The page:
The Bureau of Land Management is housing more than 46,000 wild horses and burros, all removed from free-roaming herds deemed too large for the rangeland’s limited forage, water and other resources to sustain without damage on both sides.
A new study disputes a widely-held view that livestock grazing is largely incompatible with a ground-dwelling bird that has suffered a dramatic population decline across its 11-state range in the U.S. West.
It started in 2007, when downtown Martinez denizens noticed Alhambra Creek was flowing slow, and that trees along the banks had been gnawed down to little points. The furry, buoyant culprits were elusive at first, but their first dam of sticks, leaves and mud near Marina Vista Avenue told the, er, tail.
On a day of cozy coastal grays — soft cloud cover, a silver foil-wrap sea — a dozen gray fur balls brought visitors the most comfort. Bobbing 20 feet from a harbor walkway, the sea otters were part of a record number in California. They once were believed to be as extinct as the dodo bird or the Tyrannosaurus rex.
The crystalline waters of Fall Creek erupted into luminous whitewater Thursday as it rushed down the steps of the fish ladder. “We’re incredibly fortunate to have such clear and cold water year-round,” said San Lorenzo Valley Water District’s environmental programs manager Jen Michelsen as she watched from above.
Both sport and commercial salmon fishing near the Klamath River could be completely closed this year as a result of what the Pacific Fishery Management Council is projecting to be the lowest return of spawning Chinook salmon on record.
Karen Ross, the Secretary for the California Department of Food and Agriculture, recently spoke about water in the Central Valley and made the following statement: “We know that demand for food worldwide will grow significantly over the next several decades, and we know that available natural resources are becoming more scarce–so to reach a point where sustainability can be achieved, all sides in the water discussion must truly communicate with one another. ….”
When almost 90,000 3-inch spring-run Chinook salmon shot into the darkness of the Eastside Bypass of the San Joaquin River the night of March 6, they didn’t get there alone. It took a strong, collaborative effort by numerous state, federal, university and private entities, working for months under the umbrella of the San Joaquin River Restoration Program (SJRRP) to ensure that the imperiled salmon species continued to thrive for future generations.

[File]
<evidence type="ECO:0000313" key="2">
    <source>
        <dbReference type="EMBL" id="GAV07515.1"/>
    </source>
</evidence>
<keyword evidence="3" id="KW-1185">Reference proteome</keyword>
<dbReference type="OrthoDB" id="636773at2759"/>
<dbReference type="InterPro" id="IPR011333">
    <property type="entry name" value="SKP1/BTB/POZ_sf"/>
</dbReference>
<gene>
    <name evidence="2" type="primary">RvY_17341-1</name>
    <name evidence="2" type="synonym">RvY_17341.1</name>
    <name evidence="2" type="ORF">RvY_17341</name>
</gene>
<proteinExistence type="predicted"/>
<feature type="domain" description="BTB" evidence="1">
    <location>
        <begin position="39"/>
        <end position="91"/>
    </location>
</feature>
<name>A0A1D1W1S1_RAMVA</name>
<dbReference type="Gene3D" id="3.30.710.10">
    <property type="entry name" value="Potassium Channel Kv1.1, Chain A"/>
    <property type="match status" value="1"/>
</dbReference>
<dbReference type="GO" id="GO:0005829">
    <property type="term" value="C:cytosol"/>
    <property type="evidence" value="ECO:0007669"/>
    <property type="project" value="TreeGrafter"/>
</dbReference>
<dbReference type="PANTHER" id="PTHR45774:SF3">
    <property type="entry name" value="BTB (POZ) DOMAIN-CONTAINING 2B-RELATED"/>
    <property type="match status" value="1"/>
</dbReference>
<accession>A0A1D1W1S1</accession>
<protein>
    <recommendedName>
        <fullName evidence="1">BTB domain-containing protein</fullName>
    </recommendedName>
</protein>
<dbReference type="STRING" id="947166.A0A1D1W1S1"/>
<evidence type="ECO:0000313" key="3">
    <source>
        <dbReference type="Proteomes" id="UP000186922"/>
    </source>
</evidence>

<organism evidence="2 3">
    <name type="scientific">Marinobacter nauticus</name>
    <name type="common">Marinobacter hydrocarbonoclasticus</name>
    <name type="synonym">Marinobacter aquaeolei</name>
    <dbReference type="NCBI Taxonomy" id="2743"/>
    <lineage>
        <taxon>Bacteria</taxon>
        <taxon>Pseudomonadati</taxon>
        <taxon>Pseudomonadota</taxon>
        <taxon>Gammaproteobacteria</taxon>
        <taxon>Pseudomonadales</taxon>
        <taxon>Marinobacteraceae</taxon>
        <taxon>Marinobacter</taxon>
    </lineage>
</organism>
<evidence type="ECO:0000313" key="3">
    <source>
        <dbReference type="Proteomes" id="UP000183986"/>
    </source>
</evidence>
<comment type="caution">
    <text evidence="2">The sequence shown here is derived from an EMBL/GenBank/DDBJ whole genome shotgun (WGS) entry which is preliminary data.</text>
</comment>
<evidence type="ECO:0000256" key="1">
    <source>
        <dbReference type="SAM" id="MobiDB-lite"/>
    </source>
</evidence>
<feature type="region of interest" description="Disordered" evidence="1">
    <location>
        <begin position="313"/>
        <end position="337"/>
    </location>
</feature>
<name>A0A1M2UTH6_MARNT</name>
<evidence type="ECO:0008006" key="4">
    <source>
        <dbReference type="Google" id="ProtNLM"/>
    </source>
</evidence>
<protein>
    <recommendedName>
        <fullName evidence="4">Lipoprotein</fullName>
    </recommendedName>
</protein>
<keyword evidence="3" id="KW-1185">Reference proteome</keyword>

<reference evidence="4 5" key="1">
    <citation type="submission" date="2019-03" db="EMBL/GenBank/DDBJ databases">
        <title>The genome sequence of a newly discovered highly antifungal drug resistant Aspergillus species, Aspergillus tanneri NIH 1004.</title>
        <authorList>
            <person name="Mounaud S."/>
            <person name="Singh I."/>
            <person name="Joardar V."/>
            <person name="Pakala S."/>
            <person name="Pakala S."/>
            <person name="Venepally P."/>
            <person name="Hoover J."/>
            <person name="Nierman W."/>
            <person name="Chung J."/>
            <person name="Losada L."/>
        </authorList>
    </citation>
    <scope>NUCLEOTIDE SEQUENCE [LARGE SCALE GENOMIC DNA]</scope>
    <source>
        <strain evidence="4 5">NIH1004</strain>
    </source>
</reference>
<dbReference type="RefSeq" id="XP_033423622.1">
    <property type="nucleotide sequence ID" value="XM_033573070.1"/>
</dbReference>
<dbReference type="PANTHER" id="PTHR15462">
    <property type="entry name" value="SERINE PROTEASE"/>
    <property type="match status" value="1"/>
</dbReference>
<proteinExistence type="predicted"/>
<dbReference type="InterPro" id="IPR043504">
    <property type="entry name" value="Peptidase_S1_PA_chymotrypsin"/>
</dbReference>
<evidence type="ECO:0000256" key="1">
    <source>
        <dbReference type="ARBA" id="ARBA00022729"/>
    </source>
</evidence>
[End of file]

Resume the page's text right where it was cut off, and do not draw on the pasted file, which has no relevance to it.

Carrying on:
The creature responsible for pollinating your tomatoes, peppers and cranberries is now back on the endangered species list following a lawsuit against the Trump administration by an environmental organization.
In November 2016, California legalized recreational marijuana. The decision, supported by 56 percent of the state’s voters, allows marijuana to be shared, traded, grown at home and smoked without a medical reason. Using it medically has been legal for 20 years. Though complex and strict regulations still apply to growing, selling and buying marijuana, things will probably simplify over the next year.
Last week the Los Angeles Department of Water & Power (DWP) released its preliminary runoff forecast based on record-breaking March 1st snow surveys: 195% of average runoff for the April 1, 2017 through March 31, 2018 runoff year. This volume of runoff is very similar to 1983, the wettest runoff year on record.
About one million endangered fish flooded into a stretch of the Feather River near Yuba City Monday, transported out of the Thermalito annex of the Feather River Fish Hatchery by the California Department of Fish and Wildlife and National Oceanic and Atmospheric Administration National Marine Fisheries Service.
Six meerkats are back home this week in their exhibit at Happy Hollow Zoo after the perky mongoose-like creatures made famous by Disney’s “Lion King” spent the last month bunking in one of the more creative shelters for animals displaced by San Jose’s destructive flood: the bathroom of the zoo’s veterinary clinic.
Guerneville is out and Graton is now in as a potential destination for Occidental’s wastewater. What may sound like west county musical chairs is actually the latest chapter in a 20-year effort to find an alternative for Occidental’s wastewater treatment plant, which has been under state orders since 1997 to quit discharging treated effluent into Dutch Bill Creek, a Russian River tributary and coho salmon spawning stream.
Farmers and environmentalists have often been at odds. Farmers, for instance, rarely want it known that their land might host an endangered species, for fear regulations could come crashing down. Environmentalists are fond of regulations to protect natural resources, but rarely do much to help farmers comply. These old patterns are beginning to change as the two camps find they have more in common than stereotypes suggest.
Worried about having to relinquish too much reservoir water and saddle Bay Area customers with restrictions on their taps, San Francisco officials plan to unveil a counterproposal Friday that they say restores river habitat and helps fish while maintaining water for cities and farms. … The plan already has sparked an unusual alliance between San Francisco and the Central Valley agricultural communities along the Tuolumne.